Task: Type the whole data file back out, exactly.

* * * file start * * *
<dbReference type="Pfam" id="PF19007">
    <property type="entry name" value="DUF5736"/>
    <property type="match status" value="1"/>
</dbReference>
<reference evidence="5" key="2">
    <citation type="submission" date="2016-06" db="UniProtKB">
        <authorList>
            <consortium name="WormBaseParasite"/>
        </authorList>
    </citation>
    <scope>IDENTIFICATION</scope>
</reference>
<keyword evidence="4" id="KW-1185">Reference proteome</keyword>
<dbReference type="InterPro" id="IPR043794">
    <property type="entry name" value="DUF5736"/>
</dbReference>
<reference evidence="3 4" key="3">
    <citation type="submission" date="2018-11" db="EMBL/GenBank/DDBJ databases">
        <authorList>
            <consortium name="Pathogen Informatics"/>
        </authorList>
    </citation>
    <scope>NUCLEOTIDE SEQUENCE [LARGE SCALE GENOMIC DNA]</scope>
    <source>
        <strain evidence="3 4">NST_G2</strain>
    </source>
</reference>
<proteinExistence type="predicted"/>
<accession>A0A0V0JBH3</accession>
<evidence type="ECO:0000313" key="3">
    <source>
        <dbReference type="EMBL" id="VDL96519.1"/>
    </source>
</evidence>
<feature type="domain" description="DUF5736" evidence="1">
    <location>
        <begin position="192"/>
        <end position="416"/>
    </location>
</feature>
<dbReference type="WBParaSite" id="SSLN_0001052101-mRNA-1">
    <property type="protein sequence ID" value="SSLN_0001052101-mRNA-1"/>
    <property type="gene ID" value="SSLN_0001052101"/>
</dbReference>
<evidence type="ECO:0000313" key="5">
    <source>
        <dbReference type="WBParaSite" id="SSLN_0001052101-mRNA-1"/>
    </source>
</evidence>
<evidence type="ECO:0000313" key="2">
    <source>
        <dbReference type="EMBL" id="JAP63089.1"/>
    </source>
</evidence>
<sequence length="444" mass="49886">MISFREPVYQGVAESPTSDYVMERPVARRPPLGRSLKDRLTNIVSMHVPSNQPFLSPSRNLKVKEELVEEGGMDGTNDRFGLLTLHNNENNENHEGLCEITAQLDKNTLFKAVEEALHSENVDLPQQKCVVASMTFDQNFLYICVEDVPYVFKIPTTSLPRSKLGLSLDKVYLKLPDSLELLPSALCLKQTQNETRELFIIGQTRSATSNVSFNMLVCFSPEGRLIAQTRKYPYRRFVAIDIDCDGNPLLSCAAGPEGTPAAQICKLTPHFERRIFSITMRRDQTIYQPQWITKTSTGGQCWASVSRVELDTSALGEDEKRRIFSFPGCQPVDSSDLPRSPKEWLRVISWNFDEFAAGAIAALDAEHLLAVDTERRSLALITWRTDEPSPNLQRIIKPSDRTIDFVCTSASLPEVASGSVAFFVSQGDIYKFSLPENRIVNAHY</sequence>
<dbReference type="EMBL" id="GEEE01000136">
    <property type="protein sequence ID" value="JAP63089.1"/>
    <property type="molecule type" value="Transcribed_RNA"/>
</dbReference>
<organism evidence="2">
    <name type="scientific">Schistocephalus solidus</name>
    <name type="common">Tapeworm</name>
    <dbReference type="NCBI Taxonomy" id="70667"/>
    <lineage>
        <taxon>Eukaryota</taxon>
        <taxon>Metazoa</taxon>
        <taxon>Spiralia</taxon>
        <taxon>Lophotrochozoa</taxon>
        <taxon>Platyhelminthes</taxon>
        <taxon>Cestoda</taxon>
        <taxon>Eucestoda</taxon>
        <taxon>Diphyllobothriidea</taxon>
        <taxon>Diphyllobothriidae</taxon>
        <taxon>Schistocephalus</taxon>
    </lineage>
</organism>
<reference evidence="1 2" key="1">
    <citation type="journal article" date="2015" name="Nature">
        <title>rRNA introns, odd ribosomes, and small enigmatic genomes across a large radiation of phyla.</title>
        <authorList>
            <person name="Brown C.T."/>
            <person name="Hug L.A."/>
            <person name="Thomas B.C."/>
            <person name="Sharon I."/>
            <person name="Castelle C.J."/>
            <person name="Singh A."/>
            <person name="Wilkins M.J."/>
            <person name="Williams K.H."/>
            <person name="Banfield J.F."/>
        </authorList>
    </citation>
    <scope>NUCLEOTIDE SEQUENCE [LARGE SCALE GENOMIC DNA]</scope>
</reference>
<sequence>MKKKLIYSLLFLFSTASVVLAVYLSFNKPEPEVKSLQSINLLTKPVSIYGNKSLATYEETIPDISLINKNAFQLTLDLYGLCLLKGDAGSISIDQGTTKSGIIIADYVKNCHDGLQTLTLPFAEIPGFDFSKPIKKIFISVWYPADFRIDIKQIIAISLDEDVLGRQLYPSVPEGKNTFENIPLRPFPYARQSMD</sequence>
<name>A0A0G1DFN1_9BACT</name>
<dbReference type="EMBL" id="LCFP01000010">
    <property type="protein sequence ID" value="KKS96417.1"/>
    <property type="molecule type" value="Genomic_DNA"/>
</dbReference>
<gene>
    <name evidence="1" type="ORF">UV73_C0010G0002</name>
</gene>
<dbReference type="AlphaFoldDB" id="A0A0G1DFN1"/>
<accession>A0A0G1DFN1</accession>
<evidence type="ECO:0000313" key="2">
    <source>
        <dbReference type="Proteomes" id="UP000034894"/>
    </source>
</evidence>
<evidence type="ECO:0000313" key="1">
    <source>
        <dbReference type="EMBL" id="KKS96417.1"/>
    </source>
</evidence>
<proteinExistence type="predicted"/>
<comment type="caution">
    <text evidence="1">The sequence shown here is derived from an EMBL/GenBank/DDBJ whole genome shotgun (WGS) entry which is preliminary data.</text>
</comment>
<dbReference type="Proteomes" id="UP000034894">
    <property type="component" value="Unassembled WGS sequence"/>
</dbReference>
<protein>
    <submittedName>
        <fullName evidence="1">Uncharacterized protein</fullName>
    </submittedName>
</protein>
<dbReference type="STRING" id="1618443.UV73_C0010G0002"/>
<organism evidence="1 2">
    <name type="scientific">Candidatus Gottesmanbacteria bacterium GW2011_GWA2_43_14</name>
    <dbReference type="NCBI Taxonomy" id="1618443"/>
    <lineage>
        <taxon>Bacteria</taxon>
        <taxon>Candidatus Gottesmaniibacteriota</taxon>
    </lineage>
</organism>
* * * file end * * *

<dbReference type="Pfam" id="PF19007">
    <property type="entry name" value="DUF5736"/>
    <property type="match status" value="1"/>
</dbReference>
<reference evidence="5" key="2">
    <citation type="submission" date="2016-06" db="UniProtKB">
        <authorList>
            <consortium name="WormBaseParasite"/>
        </authorList>
    </citation>
    <scope>IDENTIFICATION</scope>
</reference>
<keyword evidence="4" id="KW-1185">Reference proteome</keyword>
<dbReference type="InterPro" id="IPR043794">
    <property type="entry name" value="DUF5736"/>
</dbReference>
<reference evidence="3 4" key="3">
    <citation type="submission" date="2018-11" db="EMBL/GenBank/DDBJ databases">
        <authorList>
            <consortium name="Pathogen Informatics"/>
        </authorList>
    </citation>
    <scope>NUCLEOTIDE SEQUENCE [LARGE SCALE GENOMIC DNA]</scope>
    <source>
        <strain evidence="3 4">NST_G2</strain>
    </source>
</reference>
<proteinExistence type="predicted"/>
<accession>A0A0V0JBH3</accession>
<evidence type="ECO:0000313" key="3">
    <source>
        <dbReference type="EMBL" id="VDL96519.1"/>
    </source>
</evidence>
<feature type="domain" description="DUF5736" evidence="1">
    <location>
        <begin position="192"/>
        <end position="416"/>
    </location>
</feature>
<dbReference type="WBParaSite" id="SSLN_0001052101-mRNA-1">
    <property type="protein sequence ID" value="SSLN_0001052101-mRNA-1"/>
    <property type="gene ID" value="SSLN_0001052101"/>
</dbReference>
<evidence type="ECO:0000313" key="5">
    <source>
        <dbReference type="WBParaSite" id="SSLN_0001052101-mRNA-1"/>
    </source>
</evidence>
<evidence type="ECO:0000313" key="2">
    <source>
        <dbReference type="EMBL" id="JAP63089.1"/>
    </source>
</evidence>
<sequence length="444" mass="49886">MISFREPVYQGVAESPTSDYVMERPVARRPPLGRSLKDRLTNIVSMHVPSNQPFLSPSRNLKVKEELVEEGGMDGTNDRFGLLTLHNNENNENHEGLCEITAQLDKNTLFKAVEEALHSENVDLPQQKCVVASMTFDQNFLYICVEDVPYVFKIPTTSLPRSKLGLSLDKVYLKLPDSLELLPSALCLKQTQNETRELFIIGQTRSATSNVSFNMLVCFSPEGRLIAQTRKYPYRRFVAIDIDCDGNPLLSCAAGPEGTPAAQICKLTPHFERRIFSITMRRDQTIYQPQWITKTSTGGQCWASVSRVELDTSALGEDEKRRIFSFPGCQPVDSSDLPRSPKEWLRVISWNFDEFAAGAIAALDAEHLLAVDTERRSLALITWRTDEPSPNLQRIIKPSDRTIDFVCTSASLPEVASGSVAFFVSQGDIYKFSLPENRIVNAHY</sequence>
<dbReference type="EMBL" id="GEEE01000136">
    <property type="protein sequence ID" value="JAP63089.1"/>
    <property type="molecule type" value="Transcribed_RNA"/>
</dbReference>
<organism evidence="2">
    <name type="scientific">Schistocephalus solidus</name>
    <name type="common">Tapeworm</name>
    <dbReference type="NCBI Taxonomy" id="70667"/>
    <lineage>
        <taxon>Eukaryota</taxon>
        <taxon>Metazoa</taxon>
        <taxon>Spiralia</taxon>
        <taxon>Lophotrochozoa</taxon>
        <taxon>Platyhelminthes</taxon>
        <taxon>Cestoda</taxon>
        <taxon>Eucestoda</taxon>
        <taxon>Diphyllobothriidea</taxon>
        <taxon>Diphyllobothriidae</taxon>
        <taxon>Schistocephalus</taxon>
    </lineage>
</organism>
<reference evidence="1 2" key="1">
    <citation type="journal article" date="2015" name="Nature">
        <title>rRNA introns, odd ribosomes, and small enigmatic genomes across a large radiation of phyla.</title>
        <authorList>
            <person name="Brown C.T."/>
            <person name="Hug L.A."/>
            <person name="Thomas B.C."/>
            <person name="Sharon I."/>
            <person name="Castelle C.J."/>
            <person name="Singh A."/>
            <person name="Wilkins M.J."/>
            <person name="Williams K.H."/>
            <person name="Banfield J.F."/>
        </authorList>
    </citation>
    <scope>NUCLEOTIDE SEQUENCE [LARGE SCALE GENOMIC DNA]</scope>
</reference>
<sequence>MKKKLIYSLLFLFSTASVVLAVYLSFNKPEPEVKSLQSINLLTKPVSIYGNKSLATYEETIPDISLINKNAFQLTLDLYGLCLLKGDAGSISIDQGTTKSGIIIADYVKNCHDGLQTLTLPFAEIPGFDFSKPIKKIFISVWYPADFRIDIKQIIAISLDEDVLGRQLYPSVPEGKNTFENIPLRPFPYARQSMD</sequence>
<name>A0A0G1DFN1_9BACT</name>
<dbReference type="EMBL" id="LCFP01000010">
    <property type="protein sequence ID" value="KKS96417.1"/>
    <property type="molecule type" value="Genomic_DNA"/>
</dbReference>
<gene>
    <name evidence="1" type="ORF">UV73_C0010G0002</name>
</gene>
<dbReference type="AlphaFoldDB" id="A0A0G1DFN1"/>
<accession>A0A0G1DFN1</accession>
<evidence type="ECO:0000313" key="2">
    <source>
        <dbReference type="Proteomes" id="UP000034894"/>
    </source>
</evidence>
<evidence type="ECO:0000313" key="1">
    <source>
        <dbReference type="EMBL" id="KKS96417.1"/>
    </source>
</evidence>
<proteinExistence type="predicted"/>
<comment type="caution">
    <text evidence="1">The sequence shown here is derived from an EMBL/GenBank/DDBJ whole genome shotgun (WGS) entry which is preliminary data.</text>
</comment>
<dbReference type="Proteomes" id="UP000034894">
    <property type="component" value="Unassembled WGS sequence"/>
</dbReference>
<protein>
    <submittedName>
        <fullName evidence="1">Uncharacterized protein</fullName>
    </submittedName>
</protein>
<dbReference type="STRING" id="1618443.UV73_C0010G0002"/>
<organism evidence="1 2">
    <name type="scientific">Candidatus Gottesmanbacteria bacterium GW2011_GWA2_43_14</name>
    <dbReference type="NCBI Taxonomy" id="1618443"/>
    <lineage>
        <taxon>Bacteria</taxon>
        <taxon>Candidatus Gottesmaniibacteriota</taxon>
    </lineage>
</organism>